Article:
Rum, mint, and lime juice are a great combination, as we all know from the Mojito Cocktail. When mixing these three ingredients, the result is sour, herbal, and very refreshing.
Audrey Saunders, one of New York's bartending legends, took this all-time favorite and has turned it into the Old Cuban while respecting its Caribbean roots.
Quick Facts Old Cuban Cocktail
- Method: shaken
- Flavor profile: well-balanced, slightly dry and sour
- How to serve it: straight up
- Glassware: coupe glass
- Alcohol content: ~ 15.5% ABV, 17.2 grams of alcohol per serving
The Old Cuban is more sophisticated than the Mojito, which does not only show in the ingredients but also in preparation and presentation.
- 1.5 oz Aged Rum
- 0.5 oz Simple syrup
- 0.75 oz Freshly squeezed lime juice
- 1 oz Champagne
- 2 dashes Angostura bitters
- 6 Mint leaves
- 1 Mint sprig or leaf
- Add mint leaves, syrup, and freshly squeezed lime juice to your cocktail shaker and gently muddle the leaves.0.5 oz Simple syrup, 0.75 oz Freshly squeezed lime juice, 6 Mint leaves
- Pour Rum and bitters into the shaker, add ice and shake until well-chilled.1.5 oz Aged Rum, 2 dashes Angostura bitters
- Double-strain your drink into a chilled coupe glass.
- Top up the cocktail with the Champagne and garnish with a sprig of mint or a single mint leaf.1 oz Champagne, 1 Mint sprig or leaf
Ingredients & Recommendations
Taking a closer look, you will notice more differences than just replacing the soda water: -Where the original asks for crisp and fresh white rum, the recipe for the Old Cuban Drink calls for aged dark rum instead:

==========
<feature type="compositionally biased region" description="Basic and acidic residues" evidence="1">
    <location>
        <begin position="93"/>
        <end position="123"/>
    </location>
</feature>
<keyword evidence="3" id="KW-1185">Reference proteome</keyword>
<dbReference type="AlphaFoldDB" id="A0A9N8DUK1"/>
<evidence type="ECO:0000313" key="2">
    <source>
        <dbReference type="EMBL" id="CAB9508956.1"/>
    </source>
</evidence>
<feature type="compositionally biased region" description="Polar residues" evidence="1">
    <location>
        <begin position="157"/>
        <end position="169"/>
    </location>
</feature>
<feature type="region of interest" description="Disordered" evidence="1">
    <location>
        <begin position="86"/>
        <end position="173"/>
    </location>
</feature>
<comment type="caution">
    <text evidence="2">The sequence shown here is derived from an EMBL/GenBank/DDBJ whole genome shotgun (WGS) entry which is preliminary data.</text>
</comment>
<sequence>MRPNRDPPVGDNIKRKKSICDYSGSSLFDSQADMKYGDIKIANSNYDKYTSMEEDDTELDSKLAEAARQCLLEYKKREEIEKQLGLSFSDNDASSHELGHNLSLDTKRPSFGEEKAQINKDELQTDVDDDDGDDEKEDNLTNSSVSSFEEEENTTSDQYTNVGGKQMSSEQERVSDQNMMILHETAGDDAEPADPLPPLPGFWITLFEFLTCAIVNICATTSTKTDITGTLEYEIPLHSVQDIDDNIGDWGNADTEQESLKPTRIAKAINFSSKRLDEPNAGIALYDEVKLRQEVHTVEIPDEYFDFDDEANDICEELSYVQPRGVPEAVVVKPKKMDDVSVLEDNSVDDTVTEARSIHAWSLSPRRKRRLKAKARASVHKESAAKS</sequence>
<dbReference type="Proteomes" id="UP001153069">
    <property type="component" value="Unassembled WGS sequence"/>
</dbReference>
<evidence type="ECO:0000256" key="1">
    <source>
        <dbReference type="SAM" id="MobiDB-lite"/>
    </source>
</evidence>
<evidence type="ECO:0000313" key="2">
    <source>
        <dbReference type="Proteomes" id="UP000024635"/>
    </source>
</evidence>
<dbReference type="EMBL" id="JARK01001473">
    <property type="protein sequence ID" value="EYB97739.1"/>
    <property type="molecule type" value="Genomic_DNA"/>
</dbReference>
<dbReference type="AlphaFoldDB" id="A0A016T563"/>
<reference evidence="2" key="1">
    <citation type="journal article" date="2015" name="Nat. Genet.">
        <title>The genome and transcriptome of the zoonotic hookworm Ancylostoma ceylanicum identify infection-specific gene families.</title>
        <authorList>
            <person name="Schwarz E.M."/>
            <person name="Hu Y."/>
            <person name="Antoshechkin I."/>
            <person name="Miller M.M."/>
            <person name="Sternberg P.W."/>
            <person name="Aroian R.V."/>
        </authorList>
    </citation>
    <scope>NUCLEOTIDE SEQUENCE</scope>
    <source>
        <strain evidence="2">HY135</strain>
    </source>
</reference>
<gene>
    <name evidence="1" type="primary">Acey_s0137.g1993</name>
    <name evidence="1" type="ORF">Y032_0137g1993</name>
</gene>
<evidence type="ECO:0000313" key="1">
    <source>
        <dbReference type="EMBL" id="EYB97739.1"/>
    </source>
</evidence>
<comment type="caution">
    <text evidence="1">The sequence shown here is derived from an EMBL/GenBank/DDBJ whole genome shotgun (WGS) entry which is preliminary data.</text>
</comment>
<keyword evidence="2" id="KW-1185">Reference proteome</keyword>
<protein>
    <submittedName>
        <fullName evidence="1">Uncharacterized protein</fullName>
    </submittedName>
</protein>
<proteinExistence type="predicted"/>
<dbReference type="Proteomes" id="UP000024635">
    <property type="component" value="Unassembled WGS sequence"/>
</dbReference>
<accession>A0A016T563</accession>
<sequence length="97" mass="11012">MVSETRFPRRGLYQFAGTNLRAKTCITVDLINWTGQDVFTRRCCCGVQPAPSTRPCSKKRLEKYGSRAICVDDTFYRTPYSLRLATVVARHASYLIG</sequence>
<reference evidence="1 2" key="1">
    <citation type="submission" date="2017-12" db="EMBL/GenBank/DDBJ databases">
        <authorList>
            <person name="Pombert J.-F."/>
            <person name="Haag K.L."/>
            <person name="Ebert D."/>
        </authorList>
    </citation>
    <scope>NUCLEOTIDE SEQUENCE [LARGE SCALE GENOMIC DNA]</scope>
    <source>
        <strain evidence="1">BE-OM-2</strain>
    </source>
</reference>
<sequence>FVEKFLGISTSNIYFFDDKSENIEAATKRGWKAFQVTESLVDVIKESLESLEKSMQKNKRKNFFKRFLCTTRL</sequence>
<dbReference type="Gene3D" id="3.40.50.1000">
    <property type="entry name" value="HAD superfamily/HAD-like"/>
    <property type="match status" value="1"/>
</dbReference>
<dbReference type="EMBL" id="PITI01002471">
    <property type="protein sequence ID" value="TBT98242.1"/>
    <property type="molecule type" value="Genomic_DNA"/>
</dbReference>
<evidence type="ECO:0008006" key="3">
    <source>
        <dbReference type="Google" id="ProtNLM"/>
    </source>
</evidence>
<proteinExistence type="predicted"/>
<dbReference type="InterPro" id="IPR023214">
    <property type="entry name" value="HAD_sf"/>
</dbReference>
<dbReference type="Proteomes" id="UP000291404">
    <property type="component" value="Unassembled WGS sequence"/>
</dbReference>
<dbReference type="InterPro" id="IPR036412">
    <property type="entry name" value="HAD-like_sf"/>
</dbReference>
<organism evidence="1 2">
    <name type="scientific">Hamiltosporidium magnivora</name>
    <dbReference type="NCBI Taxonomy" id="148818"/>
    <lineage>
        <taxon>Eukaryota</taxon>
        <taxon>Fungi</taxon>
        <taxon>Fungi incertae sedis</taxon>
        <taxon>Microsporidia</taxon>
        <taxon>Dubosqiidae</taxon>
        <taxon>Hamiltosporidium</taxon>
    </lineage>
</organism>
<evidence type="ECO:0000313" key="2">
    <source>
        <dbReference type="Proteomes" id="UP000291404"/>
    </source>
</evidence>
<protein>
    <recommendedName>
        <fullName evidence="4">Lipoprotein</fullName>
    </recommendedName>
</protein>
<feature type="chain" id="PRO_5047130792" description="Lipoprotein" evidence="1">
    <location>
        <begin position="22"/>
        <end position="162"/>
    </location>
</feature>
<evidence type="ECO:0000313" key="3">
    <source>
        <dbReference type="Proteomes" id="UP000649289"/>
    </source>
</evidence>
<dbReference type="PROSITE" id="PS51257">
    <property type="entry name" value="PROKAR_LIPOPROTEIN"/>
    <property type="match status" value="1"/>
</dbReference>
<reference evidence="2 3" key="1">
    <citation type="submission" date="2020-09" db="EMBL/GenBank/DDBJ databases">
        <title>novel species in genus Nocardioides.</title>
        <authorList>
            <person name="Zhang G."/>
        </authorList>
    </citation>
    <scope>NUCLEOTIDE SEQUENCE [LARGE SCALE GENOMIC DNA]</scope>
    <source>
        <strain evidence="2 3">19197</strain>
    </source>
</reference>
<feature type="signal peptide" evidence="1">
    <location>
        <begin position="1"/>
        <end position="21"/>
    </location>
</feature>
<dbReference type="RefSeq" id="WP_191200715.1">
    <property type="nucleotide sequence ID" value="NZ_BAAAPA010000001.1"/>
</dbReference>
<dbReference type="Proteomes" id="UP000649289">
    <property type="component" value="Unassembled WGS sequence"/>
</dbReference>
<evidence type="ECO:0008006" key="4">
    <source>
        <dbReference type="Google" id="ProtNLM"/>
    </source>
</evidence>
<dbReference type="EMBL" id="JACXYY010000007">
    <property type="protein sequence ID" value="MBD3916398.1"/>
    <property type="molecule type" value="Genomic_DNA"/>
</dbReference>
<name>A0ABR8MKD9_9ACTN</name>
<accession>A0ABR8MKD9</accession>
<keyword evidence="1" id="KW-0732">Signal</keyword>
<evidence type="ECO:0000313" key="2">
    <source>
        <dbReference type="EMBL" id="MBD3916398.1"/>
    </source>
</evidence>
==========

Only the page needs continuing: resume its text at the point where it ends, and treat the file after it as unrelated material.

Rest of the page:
- Dark Rum: Aged Rum is smoother and richer in taste and has a more complex and mellow flavor profile.
- Fresh Mint
- Fresh Lime Juice: squeeze it from fresh fruit for the best results. Don't go with bottled lime juice from the supermarket as that will ruin your drink.
- Simple Syrup: homemade or store-bought, both work just fine.
- Champagne: If you want to replace it with more affordable sparkling wine, that's perfectly fine. Make sure to grab one with high carbonation and low sugar content (extra dry or brut).
- Angostura Bitters: To further enhance the complexity of flavors, add two dashes of Angostura bitters - the bestselling cocktail bitters on the market. Just a drop or two can highly influence and deepen the flavor profile of your drink.
Best Practices for Mixing the Drink
There are some things you should consider when making this rum cocktail. One is that it gets double strained to ensure all large mint leaf pieces get filtered out.
Another vital factor for a perfect Old Cuban is that the glass should be chilled in the freezer or with the help of some ice cubes because the cocktail is served without ice.
Also, don't use too much force when muddling the mint because it will release a bitter aroma when you overdo it. You can read more on that in an article Emma Jensen wrote for imbibe.
Our fourth and final tip is to use a sparking wine with high carbonation. You use only 1 oz and don't want your drink to be sparkly and not fall flat.
The story behind the Old Cuban Cocktail
Audrey Saunders invented the Old Cuban recipe. She is a famous bartender who worked in many places in New York.
During her time at Pegu Club in Soho, she even trained and mentored a respectable number of other talented barkeepers. Many of them are now among the top bartenders in the country.
But not only did Audrey leave footmarks as a mentor and trainer. She also created some unique and beautiful cocktails that are served all over the world.
Many of her drinks are based on classic recipes and flavor combinations. She truly mastered the art of reinventing classics by tweaking them in her own unique way. The results often are no simple riffs.
One of those drinks is the Old Cuban cocktail. Saunders invented the drink in 2001 while working for a restaurant called Beacon. So this took place even before the Renaissance of mixology and the craft cocktail movement started.
Other refreshing drinks with a minty kick you can try are: